Examples of the items that might be included in a challenge and response confirmation checklist are (these are only examples, your results might differ):
Engine controls set to fly. At least three twin-engine Agustas have been extensively damaged for one engine at ground idle during take-off. There have been at least three instances of a twin-engine Dauphin taking off with one engine at ground idle.
Hydraulic switches set and checked. At least three Astars have been damaged or destroyed for hydraulic switch(es) set incorrectly. A news helicopter in the US was also destroyed for this error of omission and a person on the ground was killed.
Fuel transfer switches set ‘on’. (At least two BK-117 aircraft have been extensively damaged due to the transfer switches set to ‘off’. One pilot was paralysed. In Scotland, a police helicopter crashed through the roof of the Clutha Vaults pub after supply tanks became empty with transfer pumps off, killing several persons on the ground in addition to the crew onboard.
Internal and external light switches set, caution panel checked. In a BK-117, having the instrument light potentiometers/rheostats set to ‘on’ during periods of daylight renders the caution segments and master caution lights too dim to see. This error of omission strikes in conjunction with the fuel transfer switches being left off. When the low fuel lights and master caution lights come on, the pilot can’t see this during daylight conditions.
Drugs and mission equipment checked. This is an example of an optional item that may be included in a confirmation or before-take-off checklist. In more than one instance, an aircraft has departed without the required meds or equipment. This renders the aircraft and team not-mission-ready, and often requires a time-consuming delay, which is less than optimal for patient care. Obviously, the list of items on the confirmation checklist should be kept as short as possible. In this case, the medical team member calling out the challenge would either respond him or herself or would look to the second medical team member for a verbal response.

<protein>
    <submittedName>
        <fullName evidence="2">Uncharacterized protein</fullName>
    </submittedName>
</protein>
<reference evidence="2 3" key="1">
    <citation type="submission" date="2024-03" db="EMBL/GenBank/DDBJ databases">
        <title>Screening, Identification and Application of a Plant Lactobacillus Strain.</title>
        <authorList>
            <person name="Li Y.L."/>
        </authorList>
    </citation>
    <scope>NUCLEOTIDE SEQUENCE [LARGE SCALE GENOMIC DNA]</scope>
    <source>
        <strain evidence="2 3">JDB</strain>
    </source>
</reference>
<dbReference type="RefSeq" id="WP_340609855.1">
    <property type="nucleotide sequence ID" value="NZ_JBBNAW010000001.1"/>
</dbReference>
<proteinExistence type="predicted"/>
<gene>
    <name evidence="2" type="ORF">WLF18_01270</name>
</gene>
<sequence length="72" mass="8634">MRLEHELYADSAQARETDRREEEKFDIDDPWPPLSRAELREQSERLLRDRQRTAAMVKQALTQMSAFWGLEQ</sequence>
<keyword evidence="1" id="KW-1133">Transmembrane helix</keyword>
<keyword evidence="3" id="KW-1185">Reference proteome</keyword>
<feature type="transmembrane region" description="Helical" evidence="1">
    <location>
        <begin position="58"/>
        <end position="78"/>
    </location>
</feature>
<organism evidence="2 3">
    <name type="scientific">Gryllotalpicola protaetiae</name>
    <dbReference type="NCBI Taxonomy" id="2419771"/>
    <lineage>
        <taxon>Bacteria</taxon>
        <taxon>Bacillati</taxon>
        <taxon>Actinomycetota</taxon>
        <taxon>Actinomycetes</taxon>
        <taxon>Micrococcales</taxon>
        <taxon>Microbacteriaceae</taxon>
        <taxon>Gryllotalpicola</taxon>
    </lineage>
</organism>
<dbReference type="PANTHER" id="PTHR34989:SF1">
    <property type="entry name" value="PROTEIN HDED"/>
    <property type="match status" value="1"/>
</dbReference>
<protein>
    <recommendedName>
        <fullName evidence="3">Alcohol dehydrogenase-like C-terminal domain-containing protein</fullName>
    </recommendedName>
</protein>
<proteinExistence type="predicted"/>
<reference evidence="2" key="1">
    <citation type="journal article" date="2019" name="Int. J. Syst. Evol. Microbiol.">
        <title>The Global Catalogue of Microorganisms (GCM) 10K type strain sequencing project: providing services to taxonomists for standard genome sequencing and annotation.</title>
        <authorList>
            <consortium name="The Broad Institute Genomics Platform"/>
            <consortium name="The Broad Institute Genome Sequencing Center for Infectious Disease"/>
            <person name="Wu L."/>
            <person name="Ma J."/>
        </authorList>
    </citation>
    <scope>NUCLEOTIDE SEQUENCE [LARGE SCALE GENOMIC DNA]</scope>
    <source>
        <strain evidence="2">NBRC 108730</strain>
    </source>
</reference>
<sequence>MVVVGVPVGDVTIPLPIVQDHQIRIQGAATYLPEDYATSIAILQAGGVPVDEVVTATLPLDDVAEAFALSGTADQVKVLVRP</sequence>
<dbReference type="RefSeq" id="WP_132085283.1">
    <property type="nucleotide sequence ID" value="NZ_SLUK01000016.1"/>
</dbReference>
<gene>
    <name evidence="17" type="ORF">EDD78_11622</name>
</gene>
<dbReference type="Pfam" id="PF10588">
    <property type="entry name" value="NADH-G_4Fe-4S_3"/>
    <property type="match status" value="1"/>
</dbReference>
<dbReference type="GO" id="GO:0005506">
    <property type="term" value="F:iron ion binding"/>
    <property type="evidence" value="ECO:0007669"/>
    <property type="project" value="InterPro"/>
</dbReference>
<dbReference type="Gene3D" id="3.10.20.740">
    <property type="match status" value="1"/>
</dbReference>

With the visual clarity of hindsight, it is apparent that the vast majority of HAA flight operations are conducted smoothly, safely, and to the benefit of the patients we fly. But our goal is zero aircraft destroyed and zero teams/pilots/patients injured or killed.
The cost of the recommendation we have laid out here is insignificant. The delay that this practice will entail – 10 or 20 seconds – is insignificant. The significance of not losing lives to an error of omission cannot be overemphasised.
Please consider incorporating this recommendation as a ‘best practice’ for HAA operations.